Gardner's syndrome, a rare combination in surgical practice.
ABSTRACT: A 45-year-old man presented to the emergency ward with features of intestinal obstruction of 2?days duration. On admission, there was abdominal distension and multiple sessile polyps found on digital rectal examination. In addition, a soft tissue swelling near the elbow and a bony swelling over scalp were noted. Abdominal radiography revealed gaseous distension of the small and large bowel, and ultrasound revealed diffuse, gas-filled bowel with sluggish peristalsis. The obstruction failed to resolve with conservative measures and at emergency laparotomy an irregular hard recto-sigmoid junction mass was identified. A defunctioning transverse loop colostomy was undertaken and the abdomen closed. During recovery, a colonoscopy was performed and a malignant appearing lesion was identified 15?cm proximal to the anal verge. Further per-stomal colonoscopy revealed multiple sessile polyps from the ileo-caecal valve to the descending colon. The cutaneous and abdominal findings were consistent with a rare acute presentation of Gardner's syndrome.
Project description:Abdomen cocoon is a rare disease in which a thick peritoneal membrane wraps the intestine causing the bowel loops to adhere to each other. It may be either primary(idiopathic) or secondary to other causes like previous abdominal surgery. Most patients present with abdominal pain and intestinal obstruction. The condition is usually diagnosed intraoperatively.<h4>Case 1</h4>A 30-year-old male patient presented with abdominal pain and bilious vomiting. The patient had similar previous attacks. Examination showed distension abdominal distension with central tenderness. Plain abdominal X-ray showed multiple air fluid levels. During surgery most of ileum was enclosed by thin membrane with dilated proximal jejunum. Release of the bowel loops was done. The patient was well after surgery and was discharged with no post-operative complications.<h4>Case 2</h4>A 35-year old male presented with chronic right lower quadrant abdominal pain, the past medical and surgical histories were non-relevant. Abdominal examination showed tenderness on deep palpation at the right iliac fossa, abdominal ultrasound and abdominal X-ray were normal. During diagnostic laparoscopy the terminal ileum was enclosed with a thick whitish membrane with dilated proximal ileum. Release of the adhesions was done. The patient was well in the post-operative period and he was discharged home with no post-operative complications.In both cases the biopsy from the membranes showed features of chronic inflammatory process.Abdomen cocoon is one of the rare causes of small bowel obstruction. The bowel adhesions should be opened and nonviable segments resected. Most patients have good long term outcome.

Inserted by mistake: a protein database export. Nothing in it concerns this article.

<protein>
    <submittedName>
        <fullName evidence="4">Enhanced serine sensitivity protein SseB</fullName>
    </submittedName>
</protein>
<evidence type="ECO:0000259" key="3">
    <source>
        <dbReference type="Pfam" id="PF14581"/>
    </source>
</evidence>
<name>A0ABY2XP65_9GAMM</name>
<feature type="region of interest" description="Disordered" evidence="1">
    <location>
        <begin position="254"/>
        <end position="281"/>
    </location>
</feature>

Project description:INTRODUCTION: Peutz-Jeghers syndrome (PJS) is a rare familial disorder characterised by mucocutaneous pigmentation, gastrointestinal and extragastrointestinal hamartomatous polyps and an increased risk of malignancy. Peutz-Jeghers polyps in the bowel may result in intussusception. This complication usually manifests with abdominal pain and signs of intestinal obstruction. CASE PRESENTATION: We report the case of a 24-year-old Caucasian male who presented with melaena. Pigmentation of the buccal mucosa was noted but he was pain-free and examination of the abdomen was unremarkable. Upper gastrointestinal endoscopy revealed multiple polyps. An urgent abdominal computed tomography (CT) scan revealed multiple small bowel intussusceptions. Laparotomy was undertaken on our patient, reducing the intussusceptions and removing the polyps by enterotomies. Bowel resection was not needed. CONCLUSION: Melaena in PJS needs to be urgently investigated through a CT scan even in the absence of abdominal pain and when clinical examination of the abdomen shows normal findings. Although rare, the underlying cause could be intussusception, which if missed could result in grave consequences.